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Lakers News: Kobe Bryant's Absence from Practice Isn't Cause for Concern

Joseph Zucker@@JosephZuckerFeatured ColumnistNovember 21, 2013

LOS ANGELES, CA - OCTOBER 29:  Kobe Bryant of the Los Angeles Lakers reacts to someone in the crowd during the game against the Los Angeles Clippers at Staples Center on October 29, 2013 in Los Angeles, California. NOTE TO USER: User expressly acknowledges and agrees that, by downloading and or using this photograph, User is consenting to the terms and conditions of the Getty Images License Agreement.  (Photo by Jeff Gross/Getty Images)
Jeff Gross/Getty Images

Quick, everybody panic!

I hope you're sitting down, because this news will be pretty distressing. Kobe Bryant had to miss practice—wait for it—for precautionary reasons. The Los Angeles Lakers confirmed the star shooting guard was a bit sore and sat out Thursday's practice.

Mike Trudell of Lakers.com reported that this rest isn't any sort of indicator that Bryant is behind on his rehabilitation process following his Achilles injury.

Bryant excited Lakers fans when he told Rick Fox of NBA TV that if L.A. was in the playoffs, he'd be on the court right now.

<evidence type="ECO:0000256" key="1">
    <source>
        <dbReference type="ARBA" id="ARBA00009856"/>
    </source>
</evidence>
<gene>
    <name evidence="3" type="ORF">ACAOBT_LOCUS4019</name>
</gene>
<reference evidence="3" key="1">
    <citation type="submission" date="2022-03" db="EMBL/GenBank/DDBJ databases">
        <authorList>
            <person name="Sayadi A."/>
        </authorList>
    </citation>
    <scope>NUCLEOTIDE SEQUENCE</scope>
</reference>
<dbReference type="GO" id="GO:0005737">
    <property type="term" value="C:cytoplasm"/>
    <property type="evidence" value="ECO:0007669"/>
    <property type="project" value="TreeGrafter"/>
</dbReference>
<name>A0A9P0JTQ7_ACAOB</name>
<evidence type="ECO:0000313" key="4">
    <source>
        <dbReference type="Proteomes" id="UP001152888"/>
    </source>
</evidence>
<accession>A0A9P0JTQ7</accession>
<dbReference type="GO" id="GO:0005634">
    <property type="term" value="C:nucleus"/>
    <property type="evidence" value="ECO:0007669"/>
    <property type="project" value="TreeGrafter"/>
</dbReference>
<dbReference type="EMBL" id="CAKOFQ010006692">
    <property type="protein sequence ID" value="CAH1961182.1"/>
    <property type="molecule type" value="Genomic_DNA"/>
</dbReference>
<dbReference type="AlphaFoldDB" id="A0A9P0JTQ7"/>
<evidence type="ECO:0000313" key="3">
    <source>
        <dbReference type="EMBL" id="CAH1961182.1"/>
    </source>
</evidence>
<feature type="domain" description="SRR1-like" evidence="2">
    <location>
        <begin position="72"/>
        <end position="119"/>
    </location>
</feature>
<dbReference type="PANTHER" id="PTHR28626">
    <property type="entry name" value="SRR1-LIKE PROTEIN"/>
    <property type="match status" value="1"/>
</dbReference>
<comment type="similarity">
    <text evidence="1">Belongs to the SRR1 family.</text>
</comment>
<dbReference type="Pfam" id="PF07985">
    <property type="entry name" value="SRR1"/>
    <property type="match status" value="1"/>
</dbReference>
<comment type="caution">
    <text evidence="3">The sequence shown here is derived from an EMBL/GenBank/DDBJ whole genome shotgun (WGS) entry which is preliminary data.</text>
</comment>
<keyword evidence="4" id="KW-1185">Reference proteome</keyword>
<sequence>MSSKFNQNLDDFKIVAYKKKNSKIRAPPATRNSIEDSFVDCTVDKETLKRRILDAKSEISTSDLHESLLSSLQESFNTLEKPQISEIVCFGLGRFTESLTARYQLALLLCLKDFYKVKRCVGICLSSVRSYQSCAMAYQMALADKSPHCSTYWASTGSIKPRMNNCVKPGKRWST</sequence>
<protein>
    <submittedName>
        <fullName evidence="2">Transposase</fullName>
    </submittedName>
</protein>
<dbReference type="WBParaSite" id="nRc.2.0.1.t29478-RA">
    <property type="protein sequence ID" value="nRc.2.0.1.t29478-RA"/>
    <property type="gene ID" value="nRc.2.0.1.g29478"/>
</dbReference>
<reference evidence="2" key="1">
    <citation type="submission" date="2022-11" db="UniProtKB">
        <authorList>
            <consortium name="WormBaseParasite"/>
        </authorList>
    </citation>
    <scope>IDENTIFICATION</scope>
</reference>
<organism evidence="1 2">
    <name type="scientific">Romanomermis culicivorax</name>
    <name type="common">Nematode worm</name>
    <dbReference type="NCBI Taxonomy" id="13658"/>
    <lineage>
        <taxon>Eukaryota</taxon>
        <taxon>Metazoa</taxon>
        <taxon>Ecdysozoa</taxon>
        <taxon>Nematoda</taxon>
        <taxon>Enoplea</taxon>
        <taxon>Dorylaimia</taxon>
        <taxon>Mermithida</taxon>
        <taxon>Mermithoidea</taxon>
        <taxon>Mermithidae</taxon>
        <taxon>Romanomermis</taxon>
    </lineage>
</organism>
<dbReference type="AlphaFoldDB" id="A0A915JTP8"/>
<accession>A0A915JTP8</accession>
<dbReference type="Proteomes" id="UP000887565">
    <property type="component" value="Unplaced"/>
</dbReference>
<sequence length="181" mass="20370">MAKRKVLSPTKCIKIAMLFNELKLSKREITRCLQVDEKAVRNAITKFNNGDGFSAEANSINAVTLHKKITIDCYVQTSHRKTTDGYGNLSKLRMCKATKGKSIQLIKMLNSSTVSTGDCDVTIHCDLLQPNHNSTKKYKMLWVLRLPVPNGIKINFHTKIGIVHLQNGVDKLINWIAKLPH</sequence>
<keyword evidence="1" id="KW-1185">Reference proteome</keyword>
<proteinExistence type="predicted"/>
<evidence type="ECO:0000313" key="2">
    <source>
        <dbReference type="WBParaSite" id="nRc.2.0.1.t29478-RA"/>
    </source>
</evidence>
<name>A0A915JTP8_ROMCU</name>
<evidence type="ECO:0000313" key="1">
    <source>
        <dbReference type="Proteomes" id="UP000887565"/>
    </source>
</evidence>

Later in the week, he discussed how he thought the end of the month was a realistic projection for his return to the team, per ESPN Los Angeles's Ramona Shelburne.

There's no reason to jump to any quick conclusions and hypothesize that because Bryant missed practice today, it in any way means that his rehab has been stunted.

Don't forget he just returned to practice. This isn't some unforeseen catastrophe following weeks of Bryant looking great on the court.

Whatever he has done in his own time to heal that Achilles and get back into form doesn't measure up to an NBA practice. This is the first time he's gotten into five-on-five action since that injury in April.

Regardless of how much of a competitor Bryant is, there's going to be that transition process in the early stages of his return where his body has to get back into basketball shape. In addition, he has to test out the limits of that repaired Achilles.

Bryant is 35 years old. He's been playing in the league since he was 18. That's 17 years of playing professional basketball. Sprinkled throughout those 17 seasons are the summers when he was a member of Team USA and essentially had little offseason to let his body recover from whatever grueling campaign he was coming off of.

Suffice it to say that Bryant's body has taken a lot of punishment over the years.

At his age, you can't expect him to have some sort of superhuman recovery, nor should he be expected to duplicate the success of Adrian Peterson and Robert Griffin III had in their rehab following ACL injuries.

There are going to be these little hiccups before Bryant makes his full return to the Lakers. And even then, there will likely be games where he has to sit out because the team wants to be cautious with him, much as the Chicago Bulls have done with Derrick Rose.

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